26. 26. Training & tools<br />Training: Seminars, webinars, online tutorials<br />Bring in a consultant or coach<br />CASE or USCD conferences<br />Tools: Current software, computer, stock<br />
    27. 27. Inspiration<br />CASE or USCD conferences<br />Award shows<br />Field trips / retreats from the office<br />Don’t be afraid of the “F” word<br />
    28. 28. Fun.<br />Take time to have fun in the office.<br />Play a creative game. Or two.<br />
    29. 29. Facile minds = fun workplace. <br />Bananagrams, Boggle, Caption contest, Headline Happy Hour, Google Maps fun, Pictionary. Just keep it light.<br />
    30. 30. Couples counseling.<br />All relationships take effort. Say the little things that need to be heard. <br />
    31. 31. The story meeting.<br />Communicators must practice what they preach. Talk about ideas / story format assignments / tone. <br />
    32. 32.
    33. 33. Outside designer?<br />Skype is free. <br />
    34. 34. Show and tell. It’s not justfor kindergartners.<br />But remember – inspiration, not imitation.<br />
    35. 35. Back to that cat ad for a minute.<br />
    36. 36. White space can be a frame. Its job is to direct the eye.<br />.<br />
    37. 37.
    38. 38. White space should be used to focus the attention on the words or content.<br />It’s a luxury. So use it carefully.<br />
    39. 39. “There’s always way too much text for the space.”<br />The custody battle for picture space.<br />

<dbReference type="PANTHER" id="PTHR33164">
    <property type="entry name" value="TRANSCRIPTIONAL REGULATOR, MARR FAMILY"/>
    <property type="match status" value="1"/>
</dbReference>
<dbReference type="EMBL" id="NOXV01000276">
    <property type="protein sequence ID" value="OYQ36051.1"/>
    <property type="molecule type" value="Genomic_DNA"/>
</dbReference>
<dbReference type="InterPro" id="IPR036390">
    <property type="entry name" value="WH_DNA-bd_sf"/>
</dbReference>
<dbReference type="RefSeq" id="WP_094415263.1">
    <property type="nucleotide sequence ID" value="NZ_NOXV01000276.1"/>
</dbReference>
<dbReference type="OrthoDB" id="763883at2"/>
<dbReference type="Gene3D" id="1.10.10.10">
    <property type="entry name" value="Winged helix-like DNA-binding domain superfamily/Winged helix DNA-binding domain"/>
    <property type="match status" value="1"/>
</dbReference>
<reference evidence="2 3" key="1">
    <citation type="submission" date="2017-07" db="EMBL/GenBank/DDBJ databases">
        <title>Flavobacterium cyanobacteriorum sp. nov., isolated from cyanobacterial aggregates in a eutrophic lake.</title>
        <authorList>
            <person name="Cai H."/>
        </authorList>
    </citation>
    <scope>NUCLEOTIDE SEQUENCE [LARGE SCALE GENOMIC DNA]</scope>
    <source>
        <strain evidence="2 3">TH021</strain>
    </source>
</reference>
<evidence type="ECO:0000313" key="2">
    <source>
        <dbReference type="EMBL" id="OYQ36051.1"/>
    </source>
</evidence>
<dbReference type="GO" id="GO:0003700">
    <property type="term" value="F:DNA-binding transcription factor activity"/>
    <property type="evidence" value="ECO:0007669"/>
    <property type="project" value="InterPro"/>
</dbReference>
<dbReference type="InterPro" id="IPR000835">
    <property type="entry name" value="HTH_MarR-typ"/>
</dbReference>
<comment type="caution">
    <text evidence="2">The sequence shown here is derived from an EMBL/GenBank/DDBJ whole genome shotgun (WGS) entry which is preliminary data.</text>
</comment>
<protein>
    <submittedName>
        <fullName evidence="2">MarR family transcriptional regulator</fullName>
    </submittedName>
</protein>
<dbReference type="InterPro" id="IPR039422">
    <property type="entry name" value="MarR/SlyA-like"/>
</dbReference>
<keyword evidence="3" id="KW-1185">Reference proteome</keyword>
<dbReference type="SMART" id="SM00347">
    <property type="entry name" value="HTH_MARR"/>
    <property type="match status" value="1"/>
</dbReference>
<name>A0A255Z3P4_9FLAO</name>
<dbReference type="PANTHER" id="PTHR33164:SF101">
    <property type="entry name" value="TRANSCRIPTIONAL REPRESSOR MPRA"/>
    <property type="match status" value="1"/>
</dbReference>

40. 40.
    41. 41.
    42. 42.
    43. 43.
    44. 44.
    45. 45.
    46. 46.
    47. 47. An actual task:<br />Here are ten synopses of Oscar-nominated films, each with a picture. There’s a column of lead-in copy, a headline and longish subhead. The movie copy needs to be sequenced in order of likelihood of winning, with graphics for “long shot” and “most likely.” Oh, you have a single spread.<br />
    48. 48.
    49. 49. Who chooses the visuals?<br />Assigning photographers / illustrations Final photo choices<br />
    50. 50. Fonts should be seen.Without squinting, searchingor guessing.<br />Don’t reenact The Emperor’s New Clothes. <br />Illegible fonts are not hip, edgy or cool.<br />Your teenage audience can’t read them either.<br />
    51. 51. “There is no art for this story. Plus, we have no budget.”<br />
    52. 52.
    53. 53. Typography.Make art out of text.<br />Sometimes the words really the best visuals.<br />
    54. 54.
    55. 55.
    56. 56. “My writers never allow me enough time to design.”<br />Put your time and energy into the opener.<br />Have a wish list of ideas and formats.<br />
    57. 57. And now, we need two volunteers.<br />It’ll be fun, we promise.<br />
    58. 58. Know and exploityour staff’s skills and talents.<br />Make assignments using the best people for the job, whether it’s writers, designers, photographers, videographers or web folk.<br />
    59. 59. Not every “story”requires a writer.<br />The value of the picture story <br />
    60. 60.
    61. 61.
    62. 62. Flip. Check the balanceof text and pictures.<br />The cover is your publication’s front door. Take a walk through by flipping through. Establish a flow all the way to the back cover and the reader will thank you.<br />
    63. 63. Think outside the rectangle.<br />
    64. 64. Any more pet peeves?<br />
    65. 65. Thanks for being with us.<br />Now get back to work <br />and play!<br />